Reclamation: Sally Hemings, Thomas Jefferson, and a Descendant’s Search for Her Family’s Lasting Legacy

Posted in Autobiography, Biography, Books, History, Media Archive, Monographs, Slavery, United States, Virginia on 2022-05-15 18:49Z by Steven

Reclamation: Sally Hemings, Thomas Jefferson, and a Descendant’s Search for Her Family’s Lasting Legacy

Amistad (an imprint of HarperCollins)
2021-11-16
288 pages
6x9in
Hardcover ISBN: 9780063028654
E-book ISBN: 9780063028678
Paperback ISBN: 9780063028661
Digital Audio, MP3 ISBN: 9780063028685

Gayle Jessup White

A Black descendant of Thomas Jefferson and Sally Hemings’ family explores America’s racial reckoning through the prism of her ancestors—both the enslaver and the enslaved.

Gayle Jessup White had long heard the stories passed down from her father’s family, that they were direct descendants of Thomas Jefferson—lore she firmly believed, though others did not. For four decades the acclaimed journalist and genealogy enthusiast researched her connection to Thomas Jefferson, to confirm its truth once and for all.

After she was named a Jefferson Studies Fellow, Jessup White discovered her family lore was correct. Poring through photos and documents and pursuing DNA evidence, she learned that not only was she a descendant of Jefferson on his father’s side; she was also the great-great-great-granddaughter of Peter Hemings, Sally Hemings’s brother.

In Reclamation she chronicles her remarkable journey to definitively understand her heritage and reclaim it, and offers a compelling portrait of what it means to be a black woman in America, to pursue the American dream, to reconcile the legacy of racism, and to ensure the nation lives up to the ideals advocated by her legendary ancestor.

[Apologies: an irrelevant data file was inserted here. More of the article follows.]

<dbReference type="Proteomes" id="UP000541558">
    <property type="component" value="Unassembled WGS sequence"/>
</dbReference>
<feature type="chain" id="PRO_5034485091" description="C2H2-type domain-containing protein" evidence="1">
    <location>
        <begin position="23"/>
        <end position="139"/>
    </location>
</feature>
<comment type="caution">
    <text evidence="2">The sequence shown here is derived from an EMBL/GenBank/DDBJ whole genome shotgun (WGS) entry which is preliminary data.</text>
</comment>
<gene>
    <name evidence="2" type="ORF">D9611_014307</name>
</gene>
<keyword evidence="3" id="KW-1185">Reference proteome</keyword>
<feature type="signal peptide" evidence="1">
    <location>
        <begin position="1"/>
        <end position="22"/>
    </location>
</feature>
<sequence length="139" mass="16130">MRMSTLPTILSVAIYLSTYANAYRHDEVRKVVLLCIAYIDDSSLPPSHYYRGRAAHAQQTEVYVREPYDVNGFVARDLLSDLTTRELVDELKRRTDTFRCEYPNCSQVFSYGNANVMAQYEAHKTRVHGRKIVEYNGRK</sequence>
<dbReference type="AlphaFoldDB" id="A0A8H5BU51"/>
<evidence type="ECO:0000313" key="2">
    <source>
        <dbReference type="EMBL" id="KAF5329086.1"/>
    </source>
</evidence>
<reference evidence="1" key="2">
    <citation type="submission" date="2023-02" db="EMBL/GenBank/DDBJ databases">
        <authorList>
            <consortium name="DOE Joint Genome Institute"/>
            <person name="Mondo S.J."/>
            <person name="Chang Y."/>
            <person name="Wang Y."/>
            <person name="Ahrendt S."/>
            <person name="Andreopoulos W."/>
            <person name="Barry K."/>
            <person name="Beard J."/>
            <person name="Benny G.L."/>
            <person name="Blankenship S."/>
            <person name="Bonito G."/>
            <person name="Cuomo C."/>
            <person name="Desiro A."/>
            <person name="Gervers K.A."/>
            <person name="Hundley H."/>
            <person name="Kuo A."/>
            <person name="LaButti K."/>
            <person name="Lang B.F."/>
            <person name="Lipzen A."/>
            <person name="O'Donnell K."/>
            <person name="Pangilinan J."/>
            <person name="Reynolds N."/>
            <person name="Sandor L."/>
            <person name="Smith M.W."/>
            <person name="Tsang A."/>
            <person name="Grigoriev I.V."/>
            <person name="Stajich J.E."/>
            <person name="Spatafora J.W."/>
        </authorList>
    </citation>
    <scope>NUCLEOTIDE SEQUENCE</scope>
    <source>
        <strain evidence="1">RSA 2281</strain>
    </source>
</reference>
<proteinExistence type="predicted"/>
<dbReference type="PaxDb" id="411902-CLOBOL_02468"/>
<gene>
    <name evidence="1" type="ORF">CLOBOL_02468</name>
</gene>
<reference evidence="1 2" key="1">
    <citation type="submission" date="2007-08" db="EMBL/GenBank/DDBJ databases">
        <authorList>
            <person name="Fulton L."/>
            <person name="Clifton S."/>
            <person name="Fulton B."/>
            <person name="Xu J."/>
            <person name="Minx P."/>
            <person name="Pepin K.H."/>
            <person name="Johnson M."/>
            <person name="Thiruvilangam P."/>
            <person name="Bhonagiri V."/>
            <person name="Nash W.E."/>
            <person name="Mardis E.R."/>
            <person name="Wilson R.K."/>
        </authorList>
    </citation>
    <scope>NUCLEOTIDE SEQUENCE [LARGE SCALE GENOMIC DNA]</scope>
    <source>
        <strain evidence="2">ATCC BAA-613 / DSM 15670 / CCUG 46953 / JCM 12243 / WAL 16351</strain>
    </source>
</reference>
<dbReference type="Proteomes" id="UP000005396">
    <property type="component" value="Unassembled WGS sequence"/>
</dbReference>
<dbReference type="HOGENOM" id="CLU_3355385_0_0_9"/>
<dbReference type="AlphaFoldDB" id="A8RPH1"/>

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Impact of the forgotten black Europeans

Posted in Articles, Biography, Book/Video Reviews, Europe, History, Media Archive, Religion, Slavery on 2022-05-13 15:39Z by Steven

Impact of the forgotten black Europeans

Islington Tribune
London, United Kingdom
2022-05-12

Angela Cobbinah

The Chevalier de St George

Scholars, poets, writers, composers… a new book focuses on the wide influence of Africa abroad, writes Angela Cobbinah

ALESSANDRO de Medici, Duke of Florence, virtuoso 18th-century French violinist and composer Joseph Bologne and 1922 world light heavyweight boxing champion Battling Siki from France via Senegal are probably people we know little about, if at all.

They are part of a forgotten European past explored by Olivette Otele in her scholarly book, African Europeans, which travels through time to reveal how trade, war, slavery and colonialism resulted in a black presence in Europe from as far back as the third century.

This is where Otele, professor of the history and memory of slavery at Bristol University, kicks off, telling the story of St Maurice, Egyptian leader of a Roman legion who was famously executed for refusing to crush a Christian revolt in Gaul.

Celebrated as a martyr across Germany, he is clearly represented as an African in a statue at Magdeburg Cathedral and other church iconography.

Black saints and Madonnas appeared across Europe in the 12th and 13th centuries, perhaps Otele speculates, to symbolise the transformative power of the Catholic Church in converting those it considered heathen…

Read the entire review here.

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African Europeans: An Untold History

Posted in Biography, Books, Europe, History, Media Archive, Monographs, Religion, Slavery on 2022-05-13 14:57Z by Steven

African Europeans: An Untold History

Basic Books
2021-05-04
304 pages
Hardcover ISBN-13: 9781541619678
eBook ISBN-13: 9781541619937
Audiobook Downloadable ISBN-13: 9781549136627

Olivette Otele, Professor of History of Slavery and Memory of Enslavement
University of Bristol, Bristol, United Kingdom